1. Registration requirement.

Per Section 129.3 of the International Traffic in Arms Regulations (ITAR), persons engaging in “brokering activities” are required to register as brokers with the Directorate of Defense Trade Controls (DDTC).

2. “Brokering activities” are defined broadly.

“Brokering activities” are defined under Section 129.2(b) of the ITAR as “any action on behalf of another to facilitate the manufacture, export, permanent import, transfer, reexport, or retransfer of a U.S. or foreign origin defense article or defense service, regardless of its origin[,]” and it includes, without limitation, “financing, insuring, transporting, or freight forwarding [of] defense articles and defense services” and “soliciting, promoting, negotiating, contracting for, arranging, or otherwise assisting in the purchase, sale, transfer, loan, or lease of a defense article or defense service.”

If this definition strikes you as exceptionally broad, then you are absolutely right, and the list of of activities in Section 129.2(b)(2) that do not constitute brokering activities does little to limit its scope.

3. Licenses are not always required.

Not all brokering activities require a brokering license – only the brokering of foreign defense articles or defense services and the articles and services specified in Section 129.4(a)(2) of the ITAR require prior approval.

4. File your brokering reports.

Even if your brokering activities do not require a license, DDTC still wants to be aware of them, understand them, and potentially hold you accountable for them.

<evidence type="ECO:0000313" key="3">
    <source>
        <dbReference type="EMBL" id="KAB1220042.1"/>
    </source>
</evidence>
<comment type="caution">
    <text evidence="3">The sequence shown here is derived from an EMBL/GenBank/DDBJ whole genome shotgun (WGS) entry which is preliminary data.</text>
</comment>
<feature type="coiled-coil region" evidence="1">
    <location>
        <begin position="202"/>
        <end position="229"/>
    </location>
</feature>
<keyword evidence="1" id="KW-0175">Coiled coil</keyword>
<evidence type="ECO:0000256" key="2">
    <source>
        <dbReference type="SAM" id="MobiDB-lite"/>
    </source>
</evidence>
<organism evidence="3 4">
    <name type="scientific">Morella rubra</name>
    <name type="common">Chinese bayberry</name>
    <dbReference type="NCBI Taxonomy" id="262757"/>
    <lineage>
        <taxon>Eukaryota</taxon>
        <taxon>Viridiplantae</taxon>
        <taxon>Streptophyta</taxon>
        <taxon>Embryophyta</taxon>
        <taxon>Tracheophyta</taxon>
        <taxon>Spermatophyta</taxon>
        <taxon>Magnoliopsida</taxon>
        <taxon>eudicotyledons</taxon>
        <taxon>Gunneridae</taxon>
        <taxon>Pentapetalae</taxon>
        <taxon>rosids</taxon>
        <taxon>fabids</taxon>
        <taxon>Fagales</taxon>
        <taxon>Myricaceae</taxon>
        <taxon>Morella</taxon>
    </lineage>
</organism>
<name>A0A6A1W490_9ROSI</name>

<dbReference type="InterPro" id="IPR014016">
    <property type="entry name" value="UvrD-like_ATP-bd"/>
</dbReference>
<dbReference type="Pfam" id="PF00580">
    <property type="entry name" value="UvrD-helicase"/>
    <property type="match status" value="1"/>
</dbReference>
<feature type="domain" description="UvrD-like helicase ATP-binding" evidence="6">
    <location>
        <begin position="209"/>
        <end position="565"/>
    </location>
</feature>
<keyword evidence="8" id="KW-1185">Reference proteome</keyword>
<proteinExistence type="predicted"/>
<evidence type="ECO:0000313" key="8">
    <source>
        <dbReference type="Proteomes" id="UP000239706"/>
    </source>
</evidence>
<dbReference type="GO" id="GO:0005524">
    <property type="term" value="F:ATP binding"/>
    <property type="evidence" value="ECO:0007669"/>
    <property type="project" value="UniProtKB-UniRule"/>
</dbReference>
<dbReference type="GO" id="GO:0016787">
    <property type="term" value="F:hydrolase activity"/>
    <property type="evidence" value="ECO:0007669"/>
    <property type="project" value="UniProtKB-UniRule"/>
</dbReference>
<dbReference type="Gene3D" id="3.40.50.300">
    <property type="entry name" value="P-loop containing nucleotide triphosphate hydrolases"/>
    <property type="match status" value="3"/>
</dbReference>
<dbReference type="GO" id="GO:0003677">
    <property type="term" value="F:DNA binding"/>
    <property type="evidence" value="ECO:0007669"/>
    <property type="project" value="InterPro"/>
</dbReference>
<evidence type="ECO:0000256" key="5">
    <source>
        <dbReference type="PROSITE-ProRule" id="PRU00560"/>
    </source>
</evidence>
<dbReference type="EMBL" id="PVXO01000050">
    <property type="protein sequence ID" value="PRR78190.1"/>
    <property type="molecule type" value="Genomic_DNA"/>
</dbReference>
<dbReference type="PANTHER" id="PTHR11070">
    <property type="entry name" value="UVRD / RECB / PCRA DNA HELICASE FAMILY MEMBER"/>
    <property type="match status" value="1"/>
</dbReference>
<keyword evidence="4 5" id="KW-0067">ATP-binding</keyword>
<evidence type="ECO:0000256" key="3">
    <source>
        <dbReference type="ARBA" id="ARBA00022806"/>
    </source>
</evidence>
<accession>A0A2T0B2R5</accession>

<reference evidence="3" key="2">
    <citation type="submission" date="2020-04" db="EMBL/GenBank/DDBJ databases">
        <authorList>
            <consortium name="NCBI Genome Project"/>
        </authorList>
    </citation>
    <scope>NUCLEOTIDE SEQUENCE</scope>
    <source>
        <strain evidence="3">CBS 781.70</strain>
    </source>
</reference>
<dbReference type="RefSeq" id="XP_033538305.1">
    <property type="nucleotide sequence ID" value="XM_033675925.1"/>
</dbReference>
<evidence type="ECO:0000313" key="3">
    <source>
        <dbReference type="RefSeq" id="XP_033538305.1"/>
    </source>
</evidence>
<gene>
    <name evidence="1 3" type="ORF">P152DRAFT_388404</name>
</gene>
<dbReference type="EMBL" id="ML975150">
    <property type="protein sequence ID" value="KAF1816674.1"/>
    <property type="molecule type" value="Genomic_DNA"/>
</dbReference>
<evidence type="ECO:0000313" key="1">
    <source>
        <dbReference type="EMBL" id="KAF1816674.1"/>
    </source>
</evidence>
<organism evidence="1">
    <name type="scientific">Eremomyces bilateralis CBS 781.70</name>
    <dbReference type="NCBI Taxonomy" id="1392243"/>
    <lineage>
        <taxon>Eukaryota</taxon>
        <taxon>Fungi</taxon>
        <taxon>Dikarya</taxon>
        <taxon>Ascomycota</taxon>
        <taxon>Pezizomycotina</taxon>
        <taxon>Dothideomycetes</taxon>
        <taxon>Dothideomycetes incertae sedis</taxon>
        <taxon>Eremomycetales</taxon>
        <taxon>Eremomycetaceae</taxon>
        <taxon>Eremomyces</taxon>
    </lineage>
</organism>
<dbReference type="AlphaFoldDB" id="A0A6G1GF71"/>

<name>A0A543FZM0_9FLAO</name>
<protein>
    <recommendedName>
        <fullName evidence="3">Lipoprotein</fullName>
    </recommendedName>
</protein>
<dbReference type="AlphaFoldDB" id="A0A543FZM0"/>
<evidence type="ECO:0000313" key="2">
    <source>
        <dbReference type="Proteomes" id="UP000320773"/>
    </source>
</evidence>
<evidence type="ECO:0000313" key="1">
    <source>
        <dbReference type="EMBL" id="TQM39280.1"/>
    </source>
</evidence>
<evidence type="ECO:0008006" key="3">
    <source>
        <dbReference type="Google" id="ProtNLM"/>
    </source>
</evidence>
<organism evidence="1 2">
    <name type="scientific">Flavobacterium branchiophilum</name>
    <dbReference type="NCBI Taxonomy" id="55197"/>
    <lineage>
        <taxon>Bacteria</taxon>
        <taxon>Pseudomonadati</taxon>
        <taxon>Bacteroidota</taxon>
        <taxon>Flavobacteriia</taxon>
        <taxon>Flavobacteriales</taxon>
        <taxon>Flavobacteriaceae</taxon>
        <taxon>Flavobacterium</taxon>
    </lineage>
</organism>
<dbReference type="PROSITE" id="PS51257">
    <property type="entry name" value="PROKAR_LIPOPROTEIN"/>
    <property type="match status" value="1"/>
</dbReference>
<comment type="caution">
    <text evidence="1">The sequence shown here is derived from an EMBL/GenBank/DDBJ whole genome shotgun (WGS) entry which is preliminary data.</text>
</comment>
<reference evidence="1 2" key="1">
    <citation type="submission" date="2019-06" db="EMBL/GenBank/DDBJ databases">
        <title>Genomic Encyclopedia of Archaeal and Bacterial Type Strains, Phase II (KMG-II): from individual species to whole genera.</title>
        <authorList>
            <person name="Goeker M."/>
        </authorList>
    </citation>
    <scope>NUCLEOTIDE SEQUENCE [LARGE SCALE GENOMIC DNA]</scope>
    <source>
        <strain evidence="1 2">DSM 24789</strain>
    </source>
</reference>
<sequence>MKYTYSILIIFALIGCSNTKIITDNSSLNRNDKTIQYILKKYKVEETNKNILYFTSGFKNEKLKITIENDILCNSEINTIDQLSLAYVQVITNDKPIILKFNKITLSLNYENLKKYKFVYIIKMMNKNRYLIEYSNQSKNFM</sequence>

Accordingly, ALL brokering activities must be described in your annual registration renewal application and must include the information required under Section 129.10(b) of the ITAR.

5. Be careful of 126.1 countries.

Pursuant to Section 129.7(b) of the ITAR, the foregoing licensing requirement limitations do NOT apply to brokering activities involving countries referenced in Section 126.1 and, as such, ANY brokering of defense articles and defense services that has a nexus to those countries requires a license.

About the Authors

Downrange authors Jennifer Huber and Adam Munitz are Partners in Fluet’s International Trade + Transactions Practice.  Focusing primarily on the defense, security, and intelligence sectors, Jennifer and Adam help businesses translate their domestic successes into overseas growth and assist foreign entities with sensitive investments in, and acquisitions of, U.S. businesses.  

Additional information regarding their capabilities and previous representations can be found on the International Trade + Transactions practice page.